Detox


Toxins are poisons that build up in our system over time.  It has become common in our culture for individuals concerned with their physical health to do a “detox,” a process of cleansing the body from the build up, giving the liver and the other organs that collect toxins a fresh start.  In our society, we also call the process that someone goes through as they seek to overcome a substance addiction “detox.”  Those detox processes can be quite severe and often require medical oversight as the patient’s body reacts to the withdrawal of the substance on which it has become dependent.  In either case, the need to remove the toxins so that the body and mind can function as they ought is the key.

As introverted leaders in an extroverted culture, we experience invalidation from without and within. Introverts are naturally hard on themselves and frequently suffer from feelings of inadequacy on different levels. Add to that internal sense of deficiency, the extroverted ideal of leadership so prevalent in most of our work environments, and you’ve got a pretty toxic combination.  These two merge to create a sense, often vague, of “not measuring up, not having what it takes,” or “something’s wrong with me.”

  In a word these all describe aspects of shame.  Shame is the most powerful force in the universe (despite perhaps love).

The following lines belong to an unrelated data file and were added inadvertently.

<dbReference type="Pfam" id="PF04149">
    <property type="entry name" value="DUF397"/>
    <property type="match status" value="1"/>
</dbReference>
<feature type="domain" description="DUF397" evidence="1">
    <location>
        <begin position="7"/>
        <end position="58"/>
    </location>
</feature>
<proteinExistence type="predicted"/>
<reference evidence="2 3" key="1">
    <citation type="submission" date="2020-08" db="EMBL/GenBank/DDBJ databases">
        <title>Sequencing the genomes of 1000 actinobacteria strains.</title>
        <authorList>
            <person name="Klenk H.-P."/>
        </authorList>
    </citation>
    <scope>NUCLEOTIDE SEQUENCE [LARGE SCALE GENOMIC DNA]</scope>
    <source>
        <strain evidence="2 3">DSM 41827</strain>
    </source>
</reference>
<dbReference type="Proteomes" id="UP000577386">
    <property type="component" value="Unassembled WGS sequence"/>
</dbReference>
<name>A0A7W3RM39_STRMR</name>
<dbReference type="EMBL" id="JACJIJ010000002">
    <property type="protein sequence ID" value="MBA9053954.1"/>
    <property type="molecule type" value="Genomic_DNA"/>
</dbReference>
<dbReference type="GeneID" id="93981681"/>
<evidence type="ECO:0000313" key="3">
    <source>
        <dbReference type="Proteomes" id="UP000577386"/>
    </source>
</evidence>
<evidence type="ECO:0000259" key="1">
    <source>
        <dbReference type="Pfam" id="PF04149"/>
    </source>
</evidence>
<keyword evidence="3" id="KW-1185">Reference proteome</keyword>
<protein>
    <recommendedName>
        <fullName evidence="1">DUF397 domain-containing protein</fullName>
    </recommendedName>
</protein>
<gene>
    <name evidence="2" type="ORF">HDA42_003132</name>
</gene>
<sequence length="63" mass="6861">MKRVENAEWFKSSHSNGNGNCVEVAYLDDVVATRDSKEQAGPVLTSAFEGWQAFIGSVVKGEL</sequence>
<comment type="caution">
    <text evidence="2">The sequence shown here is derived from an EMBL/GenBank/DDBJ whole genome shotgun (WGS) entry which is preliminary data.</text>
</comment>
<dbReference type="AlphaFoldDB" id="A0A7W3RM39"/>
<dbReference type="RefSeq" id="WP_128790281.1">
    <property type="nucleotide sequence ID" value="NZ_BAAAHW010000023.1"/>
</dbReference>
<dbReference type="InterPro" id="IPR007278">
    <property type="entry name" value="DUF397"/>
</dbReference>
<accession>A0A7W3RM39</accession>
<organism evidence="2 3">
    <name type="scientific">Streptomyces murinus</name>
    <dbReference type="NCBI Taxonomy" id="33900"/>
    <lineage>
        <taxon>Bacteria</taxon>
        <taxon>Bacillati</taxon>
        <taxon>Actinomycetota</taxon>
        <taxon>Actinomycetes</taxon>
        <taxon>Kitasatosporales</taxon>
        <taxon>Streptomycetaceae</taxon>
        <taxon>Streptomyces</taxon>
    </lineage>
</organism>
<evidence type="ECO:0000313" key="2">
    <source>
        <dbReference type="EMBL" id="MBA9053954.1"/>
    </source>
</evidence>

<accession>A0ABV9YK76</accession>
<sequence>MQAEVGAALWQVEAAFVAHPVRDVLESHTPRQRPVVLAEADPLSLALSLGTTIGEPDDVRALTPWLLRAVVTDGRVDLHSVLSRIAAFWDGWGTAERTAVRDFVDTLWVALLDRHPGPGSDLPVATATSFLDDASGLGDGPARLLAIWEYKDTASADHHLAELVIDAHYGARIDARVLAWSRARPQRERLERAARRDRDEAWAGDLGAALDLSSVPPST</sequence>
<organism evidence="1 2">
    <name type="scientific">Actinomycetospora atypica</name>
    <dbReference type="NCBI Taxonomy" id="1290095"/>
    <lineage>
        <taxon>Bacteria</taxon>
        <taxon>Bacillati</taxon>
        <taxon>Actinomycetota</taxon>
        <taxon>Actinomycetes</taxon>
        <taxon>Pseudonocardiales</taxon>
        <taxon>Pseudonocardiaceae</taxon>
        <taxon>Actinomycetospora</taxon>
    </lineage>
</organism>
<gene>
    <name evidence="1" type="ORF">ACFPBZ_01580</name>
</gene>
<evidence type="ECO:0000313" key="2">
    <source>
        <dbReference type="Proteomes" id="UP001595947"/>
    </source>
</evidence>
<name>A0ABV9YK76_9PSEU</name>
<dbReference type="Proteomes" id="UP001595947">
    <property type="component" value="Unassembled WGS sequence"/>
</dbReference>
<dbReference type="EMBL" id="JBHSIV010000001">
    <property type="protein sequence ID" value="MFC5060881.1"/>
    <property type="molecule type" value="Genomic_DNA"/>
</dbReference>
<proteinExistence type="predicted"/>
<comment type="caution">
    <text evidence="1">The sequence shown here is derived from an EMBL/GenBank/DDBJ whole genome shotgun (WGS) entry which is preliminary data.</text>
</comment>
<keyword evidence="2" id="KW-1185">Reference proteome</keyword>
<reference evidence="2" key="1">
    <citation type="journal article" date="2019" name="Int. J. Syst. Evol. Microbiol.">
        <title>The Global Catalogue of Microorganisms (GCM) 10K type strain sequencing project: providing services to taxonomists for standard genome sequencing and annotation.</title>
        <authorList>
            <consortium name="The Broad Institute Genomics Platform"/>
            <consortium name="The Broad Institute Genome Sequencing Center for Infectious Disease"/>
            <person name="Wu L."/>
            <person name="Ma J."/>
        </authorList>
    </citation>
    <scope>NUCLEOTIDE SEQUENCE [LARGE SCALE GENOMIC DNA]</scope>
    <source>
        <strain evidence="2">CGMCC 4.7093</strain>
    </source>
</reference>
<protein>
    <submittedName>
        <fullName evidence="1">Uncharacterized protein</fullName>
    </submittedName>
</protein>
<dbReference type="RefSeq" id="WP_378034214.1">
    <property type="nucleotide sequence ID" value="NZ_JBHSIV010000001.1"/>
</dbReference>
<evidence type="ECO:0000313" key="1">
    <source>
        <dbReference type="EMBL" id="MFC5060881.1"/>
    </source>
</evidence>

It can be debilitating, like a straight-jacket that makes us feel irrelevant or insignificant, hindering our confidence and performance at work.  Shame whispers, “There is something wrong with you.”

Many of us, in our society, are walking around with high levels of toxins in our system, yet we are essentially unaware of this hidden cause of our energy depletion and overall sense of ill-feeling.  As it is physically, so it is cognitively, emotionally and professionally.  Many introverted leaders are walking around with fairly high levels of toxins that have been deposited from within and without.  What would the benefit be to our well-being, our job performance, our connection with others on the team, to have this cloud around us, these toxins within, cleansed?  This is a key aspect of the coaching process I pursue with yin leaders.